Following comments by the former Australia defence minister Christopher Pyne in Adelaide that Australia could get dragged into a war with China in the next five to ten years, the chief of the Australian defence force, General Angus Taylor, insisted on 15 April that a war over Taiwan would be ‘disastrous’ for the entire region, and he urged all countries to work earnestly to avoid such a conflict.

Nevertheless, Australia’s Defence Minister Peter Dutton warned on 25 April, Anzac Day, that conflict with China ‘should not be discounted’. He said Australia wanted to maintain good relations with China, but that Australia was prepared ‘to meet the threats we see in our region toward our country, against our allies’.

In addition, in an Anzac Day address, the Secretary for Home Affairs Michael Pezzullo warned that ‘the drums of war beat, sometimes faintly and distantly, and at other times loudly and ever closer’. ‘We must search always for the chance of peace amidst the curse of war, until we are faced with the only prudent course  ̶  to send off, yet again, our warriors to fight the nation’s wars.’ He said that ‘as free nations again hear the beating drums and watch worryingly the militarisation of issues… let us continue to search unceasingly for the chance for peace while bracing again, yet again, for the curse of war.’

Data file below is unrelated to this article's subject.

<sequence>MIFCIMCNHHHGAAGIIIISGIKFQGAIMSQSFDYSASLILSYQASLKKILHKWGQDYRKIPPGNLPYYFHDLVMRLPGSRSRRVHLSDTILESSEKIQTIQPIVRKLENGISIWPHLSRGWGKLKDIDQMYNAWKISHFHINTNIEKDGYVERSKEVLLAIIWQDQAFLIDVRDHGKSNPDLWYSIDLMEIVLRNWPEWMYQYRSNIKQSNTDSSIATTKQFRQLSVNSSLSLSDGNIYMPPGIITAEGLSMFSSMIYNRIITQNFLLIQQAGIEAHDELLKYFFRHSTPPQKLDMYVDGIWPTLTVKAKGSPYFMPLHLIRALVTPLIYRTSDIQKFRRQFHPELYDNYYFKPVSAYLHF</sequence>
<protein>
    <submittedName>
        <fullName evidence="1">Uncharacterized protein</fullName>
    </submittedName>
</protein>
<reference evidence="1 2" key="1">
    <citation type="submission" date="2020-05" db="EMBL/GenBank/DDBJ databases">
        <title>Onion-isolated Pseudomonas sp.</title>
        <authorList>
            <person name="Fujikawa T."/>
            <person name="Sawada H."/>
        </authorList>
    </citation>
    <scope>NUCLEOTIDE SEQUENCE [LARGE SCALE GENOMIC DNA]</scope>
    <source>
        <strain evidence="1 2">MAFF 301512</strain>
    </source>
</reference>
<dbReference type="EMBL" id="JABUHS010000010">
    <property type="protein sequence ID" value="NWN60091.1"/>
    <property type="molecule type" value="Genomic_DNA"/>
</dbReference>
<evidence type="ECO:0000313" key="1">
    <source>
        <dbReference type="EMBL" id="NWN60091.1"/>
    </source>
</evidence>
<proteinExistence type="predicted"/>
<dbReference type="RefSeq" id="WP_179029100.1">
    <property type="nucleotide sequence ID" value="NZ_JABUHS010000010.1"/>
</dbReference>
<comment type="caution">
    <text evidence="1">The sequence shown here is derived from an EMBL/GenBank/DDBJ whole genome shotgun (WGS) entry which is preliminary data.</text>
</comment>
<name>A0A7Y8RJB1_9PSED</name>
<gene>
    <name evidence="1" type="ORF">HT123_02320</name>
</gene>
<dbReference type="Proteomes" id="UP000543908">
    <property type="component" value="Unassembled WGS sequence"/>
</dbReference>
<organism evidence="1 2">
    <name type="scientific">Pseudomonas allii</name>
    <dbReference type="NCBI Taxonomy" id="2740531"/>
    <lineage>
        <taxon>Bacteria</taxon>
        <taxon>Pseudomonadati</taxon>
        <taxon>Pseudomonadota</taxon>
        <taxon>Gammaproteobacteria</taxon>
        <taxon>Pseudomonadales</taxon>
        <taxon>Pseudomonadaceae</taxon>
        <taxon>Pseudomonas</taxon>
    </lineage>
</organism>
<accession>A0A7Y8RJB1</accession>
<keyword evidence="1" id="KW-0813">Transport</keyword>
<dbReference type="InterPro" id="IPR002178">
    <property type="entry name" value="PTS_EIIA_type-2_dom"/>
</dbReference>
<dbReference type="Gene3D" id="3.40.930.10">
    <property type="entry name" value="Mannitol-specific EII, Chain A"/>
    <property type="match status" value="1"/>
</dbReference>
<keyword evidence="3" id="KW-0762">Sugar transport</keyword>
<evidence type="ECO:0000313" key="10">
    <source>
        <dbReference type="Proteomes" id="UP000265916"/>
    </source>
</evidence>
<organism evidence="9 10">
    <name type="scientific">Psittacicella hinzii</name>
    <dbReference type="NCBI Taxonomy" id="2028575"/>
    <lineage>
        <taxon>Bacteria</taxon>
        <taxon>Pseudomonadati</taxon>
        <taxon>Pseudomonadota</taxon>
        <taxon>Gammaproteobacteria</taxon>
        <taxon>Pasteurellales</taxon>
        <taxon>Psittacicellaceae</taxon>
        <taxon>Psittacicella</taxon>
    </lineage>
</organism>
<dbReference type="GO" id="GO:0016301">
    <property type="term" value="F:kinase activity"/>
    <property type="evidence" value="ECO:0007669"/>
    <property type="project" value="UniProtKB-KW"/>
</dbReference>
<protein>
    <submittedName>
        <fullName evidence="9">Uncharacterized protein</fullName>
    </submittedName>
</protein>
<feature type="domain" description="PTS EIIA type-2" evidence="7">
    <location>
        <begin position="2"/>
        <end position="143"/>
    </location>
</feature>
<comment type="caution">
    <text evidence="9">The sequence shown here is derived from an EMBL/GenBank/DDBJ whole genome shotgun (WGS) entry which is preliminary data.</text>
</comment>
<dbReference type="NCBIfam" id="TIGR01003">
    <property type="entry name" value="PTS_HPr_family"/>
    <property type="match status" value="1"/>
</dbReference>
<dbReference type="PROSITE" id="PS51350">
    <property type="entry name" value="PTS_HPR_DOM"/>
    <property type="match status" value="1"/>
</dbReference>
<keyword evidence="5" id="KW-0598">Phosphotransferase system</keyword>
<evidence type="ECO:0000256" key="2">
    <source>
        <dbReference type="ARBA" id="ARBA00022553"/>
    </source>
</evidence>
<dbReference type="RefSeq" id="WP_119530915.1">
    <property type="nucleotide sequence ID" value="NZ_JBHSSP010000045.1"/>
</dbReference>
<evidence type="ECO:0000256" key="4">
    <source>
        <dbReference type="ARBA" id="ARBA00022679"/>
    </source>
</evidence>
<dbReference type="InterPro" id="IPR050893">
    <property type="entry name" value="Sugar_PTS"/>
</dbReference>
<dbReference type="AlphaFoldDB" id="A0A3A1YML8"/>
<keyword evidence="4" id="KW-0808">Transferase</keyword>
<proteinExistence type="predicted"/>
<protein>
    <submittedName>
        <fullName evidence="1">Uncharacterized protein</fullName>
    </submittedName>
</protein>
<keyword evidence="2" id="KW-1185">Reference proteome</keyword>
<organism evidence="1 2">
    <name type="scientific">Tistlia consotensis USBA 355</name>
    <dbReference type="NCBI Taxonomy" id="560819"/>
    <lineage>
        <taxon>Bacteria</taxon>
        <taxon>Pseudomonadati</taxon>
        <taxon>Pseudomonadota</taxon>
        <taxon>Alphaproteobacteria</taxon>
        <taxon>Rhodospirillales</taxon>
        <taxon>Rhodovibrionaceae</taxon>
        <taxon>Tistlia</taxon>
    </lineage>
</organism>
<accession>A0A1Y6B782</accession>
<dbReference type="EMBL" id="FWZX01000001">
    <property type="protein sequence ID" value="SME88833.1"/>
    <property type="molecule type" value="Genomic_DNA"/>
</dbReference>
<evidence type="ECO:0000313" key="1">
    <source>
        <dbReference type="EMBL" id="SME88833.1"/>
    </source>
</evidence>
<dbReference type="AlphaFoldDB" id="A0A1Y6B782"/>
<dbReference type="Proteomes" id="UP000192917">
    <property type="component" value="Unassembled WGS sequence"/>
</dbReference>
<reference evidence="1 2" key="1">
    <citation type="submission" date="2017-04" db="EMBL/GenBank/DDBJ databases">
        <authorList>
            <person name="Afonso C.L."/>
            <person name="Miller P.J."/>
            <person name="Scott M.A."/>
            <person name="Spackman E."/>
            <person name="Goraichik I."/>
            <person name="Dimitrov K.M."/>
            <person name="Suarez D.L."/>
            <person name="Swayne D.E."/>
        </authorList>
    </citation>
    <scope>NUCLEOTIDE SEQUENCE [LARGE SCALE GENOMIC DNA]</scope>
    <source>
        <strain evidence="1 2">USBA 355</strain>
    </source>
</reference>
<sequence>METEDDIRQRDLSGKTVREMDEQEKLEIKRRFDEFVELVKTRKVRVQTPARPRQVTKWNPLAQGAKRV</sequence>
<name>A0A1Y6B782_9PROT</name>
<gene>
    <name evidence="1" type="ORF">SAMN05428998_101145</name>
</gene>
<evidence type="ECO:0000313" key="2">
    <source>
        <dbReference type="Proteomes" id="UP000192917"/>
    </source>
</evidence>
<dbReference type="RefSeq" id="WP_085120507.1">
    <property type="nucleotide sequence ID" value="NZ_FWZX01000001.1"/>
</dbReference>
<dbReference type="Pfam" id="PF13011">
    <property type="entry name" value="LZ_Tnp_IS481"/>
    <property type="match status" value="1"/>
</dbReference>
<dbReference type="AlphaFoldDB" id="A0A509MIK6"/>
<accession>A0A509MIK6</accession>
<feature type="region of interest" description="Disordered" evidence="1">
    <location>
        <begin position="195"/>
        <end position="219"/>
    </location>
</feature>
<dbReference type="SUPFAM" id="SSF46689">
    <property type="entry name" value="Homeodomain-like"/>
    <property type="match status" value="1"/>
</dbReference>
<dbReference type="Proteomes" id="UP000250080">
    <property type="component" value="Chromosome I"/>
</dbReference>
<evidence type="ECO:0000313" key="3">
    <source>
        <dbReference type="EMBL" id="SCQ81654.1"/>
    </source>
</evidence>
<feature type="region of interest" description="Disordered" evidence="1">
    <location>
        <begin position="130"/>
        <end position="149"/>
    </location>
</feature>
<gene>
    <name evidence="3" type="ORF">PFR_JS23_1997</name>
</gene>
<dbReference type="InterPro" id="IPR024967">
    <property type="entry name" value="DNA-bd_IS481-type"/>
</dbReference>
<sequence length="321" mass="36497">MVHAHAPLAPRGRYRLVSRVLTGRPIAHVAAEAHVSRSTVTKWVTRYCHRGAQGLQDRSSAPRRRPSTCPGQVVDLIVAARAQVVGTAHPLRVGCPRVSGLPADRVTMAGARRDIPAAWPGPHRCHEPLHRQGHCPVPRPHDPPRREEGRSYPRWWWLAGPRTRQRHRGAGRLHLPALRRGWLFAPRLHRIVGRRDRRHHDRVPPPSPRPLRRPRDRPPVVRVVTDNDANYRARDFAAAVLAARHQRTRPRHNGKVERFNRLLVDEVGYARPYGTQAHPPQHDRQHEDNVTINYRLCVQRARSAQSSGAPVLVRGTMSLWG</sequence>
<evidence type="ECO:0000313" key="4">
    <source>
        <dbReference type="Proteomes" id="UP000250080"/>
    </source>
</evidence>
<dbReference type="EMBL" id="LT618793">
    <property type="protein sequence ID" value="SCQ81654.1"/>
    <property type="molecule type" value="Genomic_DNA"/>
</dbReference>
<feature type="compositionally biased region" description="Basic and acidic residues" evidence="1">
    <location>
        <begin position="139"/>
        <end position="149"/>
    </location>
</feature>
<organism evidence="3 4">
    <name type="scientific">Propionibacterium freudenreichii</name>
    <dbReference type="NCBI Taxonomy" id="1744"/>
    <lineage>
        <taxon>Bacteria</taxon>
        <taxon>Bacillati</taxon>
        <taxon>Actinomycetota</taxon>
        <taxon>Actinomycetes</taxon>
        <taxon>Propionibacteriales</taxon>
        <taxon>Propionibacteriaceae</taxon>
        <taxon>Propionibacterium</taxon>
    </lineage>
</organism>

Need to act

This unsettling ‘war talk’ in Australia demands keen scrutiny, and, given our Australian experience of being lied to and manipulated into distant wars, we have every right to challenge any softening of public opinion. Noone could doubt that a major war between China and the USA would have catastrophic consequences for us all. Australians should be making it clear to elected politicians that war must be avoided, and that they expect renewed diplomatic efforts with China. A necessary first step is surely to take loose ‘war talk’ out of the press, and out of statements by politicians and staffers.

Photo Chinese Navy ship in Hawaii. US Navy. flickr cc.